Acts 24–26. Paul at Caesarea. Preaching to Sinners in High Places.

Key Notes: Paul in chains talked to Felix and his Jewish third wife Drusilla. Under Festus, he preached to Herod Agrippa II and his sister / wife Bernice. Another plot to kill Paul. He appealed to Caesar's jurisdiction to escape Jewish threats.

24:1–10 Paul escaped from Jerusalem under guard, with the Romans protecting him against the Jews. But the pressure was not at an end. Ananias the high priest, some elders and a Roman-speaker came to Caesarea to prosecute Paul before Felix the governor. Paul was a pest, an agitator among Jews all over the world, a ringleader of the sect of the Nazarenes, and one who tried to profane the Temple when they seized him.

24:10–21 Paul easily refuted these accusations and said that his conduct in Jerusalem was peaceful. He had even brought an offering of money for his people. He worshipped God, however, according to The Way, which is entirely compatible with Old Testament Scripture, believing in the resurrection of the just and the unjust. He was on trial because of the resurrection.

24:22–27 Felix knew about Christianity, and put him off. He did not render a verdict, but promised to do so when the tribune arrived. He did not. But Paul was permitted some liberties. Felix and Drusilla, his Jewish wife, wanted to hear Paul, so several other meetings were arranged. Paul spoke of faith in Christ, justice, self-control, and future judgment. Part of Felix's motive for these meetings was hope for a bribe. Sadly, Felix left office with Paul left in prison for two years as a favor to the Jews.

Comment: Felix had been a slave who rose to power with the help of his brother's connections with the Caesar. He was ruthless in putting down rebellions and won the disapproval of both Romans and Jews. The Roman historian Tacitus said Felix was "a master of cruelty and lust. He exercised the power of a king with the mind of a slave." He was married (his third wife) to the daughter of Herod Agrippa I, Drusilla, who was less than 20 years old, and had been pulled away from marriage to another king.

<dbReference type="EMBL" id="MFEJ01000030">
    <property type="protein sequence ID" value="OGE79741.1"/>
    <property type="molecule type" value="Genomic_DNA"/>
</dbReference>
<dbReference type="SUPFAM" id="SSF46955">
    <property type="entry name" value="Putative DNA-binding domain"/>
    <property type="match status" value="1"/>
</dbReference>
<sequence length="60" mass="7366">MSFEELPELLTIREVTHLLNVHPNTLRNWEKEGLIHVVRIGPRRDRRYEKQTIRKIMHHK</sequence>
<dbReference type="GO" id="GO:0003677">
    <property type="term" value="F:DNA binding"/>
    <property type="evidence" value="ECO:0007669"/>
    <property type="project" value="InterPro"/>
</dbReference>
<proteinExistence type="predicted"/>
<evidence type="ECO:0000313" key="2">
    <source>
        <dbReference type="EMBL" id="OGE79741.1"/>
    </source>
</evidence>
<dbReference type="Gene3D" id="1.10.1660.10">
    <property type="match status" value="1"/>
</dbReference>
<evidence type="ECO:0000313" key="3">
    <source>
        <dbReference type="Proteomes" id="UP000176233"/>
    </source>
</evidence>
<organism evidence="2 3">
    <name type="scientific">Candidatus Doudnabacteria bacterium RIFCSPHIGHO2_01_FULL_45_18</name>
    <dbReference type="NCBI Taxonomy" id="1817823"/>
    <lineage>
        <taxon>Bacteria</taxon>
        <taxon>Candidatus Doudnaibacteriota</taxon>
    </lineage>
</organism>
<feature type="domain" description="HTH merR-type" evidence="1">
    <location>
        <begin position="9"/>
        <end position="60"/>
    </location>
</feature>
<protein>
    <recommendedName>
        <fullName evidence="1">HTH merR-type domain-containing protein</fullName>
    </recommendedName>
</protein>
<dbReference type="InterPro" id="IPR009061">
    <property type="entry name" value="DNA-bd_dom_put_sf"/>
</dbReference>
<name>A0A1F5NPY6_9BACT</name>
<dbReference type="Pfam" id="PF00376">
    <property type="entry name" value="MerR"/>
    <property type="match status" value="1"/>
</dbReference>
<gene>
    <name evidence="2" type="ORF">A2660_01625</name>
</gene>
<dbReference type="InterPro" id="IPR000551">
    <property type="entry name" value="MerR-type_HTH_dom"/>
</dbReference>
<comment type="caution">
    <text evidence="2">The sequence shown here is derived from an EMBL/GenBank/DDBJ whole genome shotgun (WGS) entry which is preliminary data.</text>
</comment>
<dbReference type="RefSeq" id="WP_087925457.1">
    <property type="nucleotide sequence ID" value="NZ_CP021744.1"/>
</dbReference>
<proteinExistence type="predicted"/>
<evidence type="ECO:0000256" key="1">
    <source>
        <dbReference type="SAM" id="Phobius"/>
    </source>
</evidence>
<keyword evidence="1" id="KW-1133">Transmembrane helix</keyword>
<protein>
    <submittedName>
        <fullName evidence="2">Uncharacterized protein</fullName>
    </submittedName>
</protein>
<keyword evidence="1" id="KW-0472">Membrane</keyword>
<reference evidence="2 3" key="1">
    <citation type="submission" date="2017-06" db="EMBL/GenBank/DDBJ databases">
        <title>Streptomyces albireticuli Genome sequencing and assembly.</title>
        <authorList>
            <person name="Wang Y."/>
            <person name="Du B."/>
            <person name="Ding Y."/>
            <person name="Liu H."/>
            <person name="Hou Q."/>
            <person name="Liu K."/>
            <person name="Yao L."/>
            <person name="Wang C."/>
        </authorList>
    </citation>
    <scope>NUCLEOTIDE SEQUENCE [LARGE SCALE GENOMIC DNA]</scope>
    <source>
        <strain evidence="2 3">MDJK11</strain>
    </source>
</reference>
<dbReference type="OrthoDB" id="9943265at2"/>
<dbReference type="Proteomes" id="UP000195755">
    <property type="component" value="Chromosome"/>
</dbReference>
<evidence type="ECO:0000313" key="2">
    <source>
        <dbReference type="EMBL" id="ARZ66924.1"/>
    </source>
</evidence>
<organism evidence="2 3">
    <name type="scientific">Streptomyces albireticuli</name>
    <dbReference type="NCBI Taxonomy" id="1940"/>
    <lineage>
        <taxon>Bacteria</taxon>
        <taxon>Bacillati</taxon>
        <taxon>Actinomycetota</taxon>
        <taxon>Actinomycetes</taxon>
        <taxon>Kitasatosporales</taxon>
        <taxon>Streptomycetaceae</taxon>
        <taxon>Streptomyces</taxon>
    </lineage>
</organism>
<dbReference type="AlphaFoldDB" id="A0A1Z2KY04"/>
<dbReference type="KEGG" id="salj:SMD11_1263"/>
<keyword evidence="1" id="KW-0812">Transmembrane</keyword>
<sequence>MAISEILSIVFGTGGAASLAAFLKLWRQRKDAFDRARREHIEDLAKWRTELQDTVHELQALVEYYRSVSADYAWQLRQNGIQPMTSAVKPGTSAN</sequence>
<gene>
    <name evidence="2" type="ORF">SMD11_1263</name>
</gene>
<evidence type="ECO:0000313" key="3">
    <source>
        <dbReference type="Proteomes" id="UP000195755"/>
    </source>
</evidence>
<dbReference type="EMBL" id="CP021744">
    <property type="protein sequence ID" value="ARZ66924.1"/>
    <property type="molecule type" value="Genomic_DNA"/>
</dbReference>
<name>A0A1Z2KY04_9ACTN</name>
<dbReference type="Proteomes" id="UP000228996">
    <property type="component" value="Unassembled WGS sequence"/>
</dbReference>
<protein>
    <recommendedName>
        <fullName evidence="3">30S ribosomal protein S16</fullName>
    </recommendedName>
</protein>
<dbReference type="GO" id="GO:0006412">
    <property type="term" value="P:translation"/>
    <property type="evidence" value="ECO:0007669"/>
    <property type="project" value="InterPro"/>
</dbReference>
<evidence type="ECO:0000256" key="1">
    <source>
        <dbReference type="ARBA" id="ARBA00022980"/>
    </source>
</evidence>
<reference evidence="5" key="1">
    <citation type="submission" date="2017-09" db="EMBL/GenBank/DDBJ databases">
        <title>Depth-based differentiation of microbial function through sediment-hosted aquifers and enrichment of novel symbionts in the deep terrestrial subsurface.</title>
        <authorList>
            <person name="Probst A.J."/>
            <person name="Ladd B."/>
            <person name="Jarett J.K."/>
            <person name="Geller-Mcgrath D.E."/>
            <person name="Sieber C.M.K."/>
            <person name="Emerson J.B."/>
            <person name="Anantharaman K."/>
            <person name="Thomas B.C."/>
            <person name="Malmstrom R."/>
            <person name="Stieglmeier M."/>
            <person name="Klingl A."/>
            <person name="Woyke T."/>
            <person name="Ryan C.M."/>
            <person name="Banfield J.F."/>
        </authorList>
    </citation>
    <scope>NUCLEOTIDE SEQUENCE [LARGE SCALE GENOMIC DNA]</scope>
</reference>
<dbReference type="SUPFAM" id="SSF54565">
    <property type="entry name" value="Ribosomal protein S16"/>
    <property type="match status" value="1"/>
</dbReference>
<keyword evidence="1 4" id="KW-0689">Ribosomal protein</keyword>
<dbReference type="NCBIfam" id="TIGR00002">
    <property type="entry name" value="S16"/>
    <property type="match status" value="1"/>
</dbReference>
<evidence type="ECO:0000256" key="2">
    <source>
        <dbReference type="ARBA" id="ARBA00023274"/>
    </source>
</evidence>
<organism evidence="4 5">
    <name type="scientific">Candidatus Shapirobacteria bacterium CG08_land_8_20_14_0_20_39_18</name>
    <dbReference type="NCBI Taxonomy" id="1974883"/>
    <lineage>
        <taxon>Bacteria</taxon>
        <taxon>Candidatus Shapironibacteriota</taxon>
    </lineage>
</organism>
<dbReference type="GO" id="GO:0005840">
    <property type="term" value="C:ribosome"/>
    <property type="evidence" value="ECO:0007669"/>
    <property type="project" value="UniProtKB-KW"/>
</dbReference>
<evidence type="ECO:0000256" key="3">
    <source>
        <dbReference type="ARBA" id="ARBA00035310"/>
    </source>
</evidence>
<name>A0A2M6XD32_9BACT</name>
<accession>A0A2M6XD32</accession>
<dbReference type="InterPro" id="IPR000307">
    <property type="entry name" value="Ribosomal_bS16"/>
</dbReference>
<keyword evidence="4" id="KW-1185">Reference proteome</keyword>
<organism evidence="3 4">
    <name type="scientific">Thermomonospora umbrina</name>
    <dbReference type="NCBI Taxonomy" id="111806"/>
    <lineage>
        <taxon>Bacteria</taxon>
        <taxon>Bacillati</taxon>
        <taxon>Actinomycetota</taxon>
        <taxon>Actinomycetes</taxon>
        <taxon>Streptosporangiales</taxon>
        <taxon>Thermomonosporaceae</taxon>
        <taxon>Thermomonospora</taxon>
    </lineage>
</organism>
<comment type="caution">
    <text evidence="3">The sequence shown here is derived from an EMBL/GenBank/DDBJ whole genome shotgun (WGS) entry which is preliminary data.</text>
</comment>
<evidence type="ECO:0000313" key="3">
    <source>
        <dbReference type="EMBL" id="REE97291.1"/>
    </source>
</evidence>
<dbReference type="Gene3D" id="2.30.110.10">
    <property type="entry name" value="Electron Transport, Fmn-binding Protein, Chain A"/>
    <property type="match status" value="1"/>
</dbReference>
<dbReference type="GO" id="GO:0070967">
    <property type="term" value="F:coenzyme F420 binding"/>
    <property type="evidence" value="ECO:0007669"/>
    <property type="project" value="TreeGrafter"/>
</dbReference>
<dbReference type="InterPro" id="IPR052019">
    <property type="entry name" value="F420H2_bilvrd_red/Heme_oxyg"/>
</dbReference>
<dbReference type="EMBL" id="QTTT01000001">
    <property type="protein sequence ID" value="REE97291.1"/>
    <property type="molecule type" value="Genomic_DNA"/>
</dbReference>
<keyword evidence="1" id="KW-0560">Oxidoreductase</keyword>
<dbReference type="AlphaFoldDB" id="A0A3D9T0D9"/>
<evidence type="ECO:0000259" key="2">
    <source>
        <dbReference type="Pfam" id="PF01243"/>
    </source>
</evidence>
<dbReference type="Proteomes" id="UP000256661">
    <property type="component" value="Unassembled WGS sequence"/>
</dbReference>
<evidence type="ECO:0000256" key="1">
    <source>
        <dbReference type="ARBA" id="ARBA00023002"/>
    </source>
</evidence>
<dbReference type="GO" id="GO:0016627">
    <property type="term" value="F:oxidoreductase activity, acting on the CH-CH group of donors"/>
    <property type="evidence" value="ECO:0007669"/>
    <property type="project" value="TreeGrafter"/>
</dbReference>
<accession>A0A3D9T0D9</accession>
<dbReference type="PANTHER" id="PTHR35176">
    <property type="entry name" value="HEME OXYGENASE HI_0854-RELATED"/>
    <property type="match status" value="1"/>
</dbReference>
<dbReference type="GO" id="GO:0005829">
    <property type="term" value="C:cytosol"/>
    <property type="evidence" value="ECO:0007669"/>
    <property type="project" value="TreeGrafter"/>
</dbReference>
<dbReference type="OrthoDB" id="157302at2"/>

25:1–12 Festus succeeded Felix and Paul's case was reopened. The Jews of Jerusalem tried to get Paul remanded back to Jerusalem so that he could be ambushed on the way. Paul refused to go back to Jerusalem, and appealed to Caesar.

Festus was an unknown novice at this time, but was considered a responsible Roman governor. He was least acquainted with Christianity of the characters in this study.

25:13–27 Herod Agrippa II and his sister Bernice came to Caesarea to greet Festus, and Festus took the occasion to have them review Paul's case. Festus explained that Paul had strange ideas about a dead Jesus coming to life, but that there was no substantial charge against him. Festus would have to write a brief to the Caesar explaining why Paul was being sent to Rome, and hoped that Paul would give him material for the document. The next day Agrippa and Bernice came into Herod's palace with military and civic display.